Roanoke has no shortage of yearly festivals. There are fests for strawberries, craft beer, chicken wings and bacon, gatherings for Greece, India and Lebanon, Local Colors celebrating immigrant communities, the Henry Street Heritage Festival honoring African American communities and the spring stalwart, Festival in the Park.
Yet despite some valiant past attempts, the city does not have an annual festival dedicated to showcasing the full range of its arts offerings. The organizers of the Star City Arts Festival, which takes place from 3 to 9 p.m. Aug. 24 in Elmwood Park, hope to permanently fill that void.
The festival is the brainchild of Roanoke Symphony Orchestra board member Lori Strauss. At a July 31 reception held in the RSO offices at Campbell Avenue and Williamson Road Southeast, she addressed an audience of artists and representatives from cultural nonprofits.
“You don’t know how it makes me feel to see all of you gathered in this room, because it makes my dream tangible.”
Admission will be free. Selected artists will have tents to display their wares and arts organizations will put on demos and performances.
True to Roanoke festival form, there will also be wine, beer, food trucks and non-classical music. The entire shindig culminates at 7 p.m. with Symphony Under the Stars, a free concert by the Roanoke Symphony Orchestra — the group overseeing the festival.
“Everyone has been super excited, has been so kind and agreeable to join us,” said RSO Executive Director David Crane. “It is going to be great.”
The Star City Arts Festival will be the first public event sponsored by the Roanoke Cultural Endowment.
“It’s important that the first thing we’re sponsoring is a collective,” said Shaleen Powell, the endowment’s executive director.
The endowment was created in 2014 with the blessings of the Roanoke City Council, the idea being that it eventually will provide lifelines for arts organizations by assisting with their operations budgets. However, the endowment won’t be giving out those grants until it has received enough private donations and city allocations to reach $20 million, a goal that’s still years away.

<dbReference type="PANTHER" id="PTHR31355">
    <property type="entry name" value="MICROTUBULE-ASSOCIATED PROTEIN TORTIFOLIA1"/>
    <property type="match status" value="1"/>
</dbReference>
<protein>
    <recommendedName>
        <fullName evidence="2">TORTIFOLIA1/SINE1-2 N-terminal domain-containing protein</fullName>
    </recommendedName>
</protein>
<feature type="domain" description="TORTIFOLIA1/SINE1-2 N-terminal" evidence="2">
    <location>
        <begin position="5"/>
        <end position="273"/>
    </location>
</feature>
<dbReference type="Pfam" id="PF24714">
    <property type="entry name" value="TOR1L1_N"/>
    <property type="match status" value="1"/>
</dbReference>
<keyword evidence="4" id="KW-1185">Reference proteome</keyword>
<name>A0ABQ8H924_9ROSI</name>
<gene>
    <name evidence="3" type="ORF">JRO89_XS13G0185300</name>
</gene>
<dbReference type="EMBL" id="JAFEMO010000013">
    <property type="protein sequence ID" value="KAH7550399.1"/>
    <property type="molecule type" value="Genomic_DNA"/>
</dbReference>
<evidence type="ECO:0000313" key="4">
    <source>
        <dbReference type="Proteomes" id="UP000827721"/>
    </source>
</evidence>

In 2018, the endowment received a gift from a donor who wanted the money to benefit Roanoke arts immediately. The festival sponsorship comes from that donation, Powell said.
“It’s not money that’s coming out of the restricted endowment fund,” she said.
The endowment also used that gift to fund a series of workshops meant to help Roanoke arts and cultural organizations work together to create long-term strategic plans.
“Collective programming is actually something that was addressed during that whole strategic planning workshop series,” Powell said.
Strauss said she has wanted to see an arts festival in Roanoke since she moved here almost 30 years ago. Her inspiration comes from An Occasion for the Arts, a 50-year-old festival held every October in Williamsburg.
“When I looked further into what they did, it wasn’t just the visual arts and the performing arts.” she said. “It was the culinary arts and the literary arts.”
The inaugural Star City Arts Festival reflects that expanded notion, with Virginia Western Community College’s Al Pollard Culinary Program listed as a participating organization, and a Roanoke Public Libraries book giveaway one of the touted events.
At the reception, RSO Executive Director David Crane described Strauss approaching him with the request, “Could we do something with all of the arts and culture groups in the city?” He told the gathered crowd that at first he was skeptical, but quickly realized, “This is actually a really great opportunity, and the right time.”
In 2007, the city mounted a Roanoke Arts Festival, which lasted two years. The now-defunct Arts Council of the Blue Ridge tried to keep it going for a third year. Both versions involved events spaced out over several days in multiple venues, with admission charges. The new festival takes places in one afternoon in one spot, and it’s free.
Nor are the artists and arts organizations being charged to take part. Sponsorships from the endowment, Visit Virginia’s Blue Ridge and the city will allow RSO to provide volunteer labor, tents and other amenities.
As an educational component of the festival, the sponsorships also are funding a scholarship for the Summer Music Institute for Roanoke Youth Symphony Orchestra.
Organizers have declined to discuss specifics of the festival’s costs. Strauss said that comparing the estimated expenses to the variety of the festival offerings to visitors, “I don’t think it’s a lot of money.”
Sandra Meythaler, executive and artistic director of Roanoke Ballet Theatre, said RBT’s performance will serve as sampler, with classical and contemporary dance and tango demonstrating the company’s range.
Opera Roanoke General Director Brooke Tolley said that the opera won’t perform, instead using the festival to promote its upcoming production of the Italian opera “Pagliacci.”
“No one knows how to pronounce that,” she said, so the opera plans to hold a humorous contest at its booth. “We’re going to give out free tickets if people can pronounce the name of our show correctly.”
“It feels like an invitation to part of something cool, and I’m grateful to be part of it,” said Roanoke artist Katherine Devine.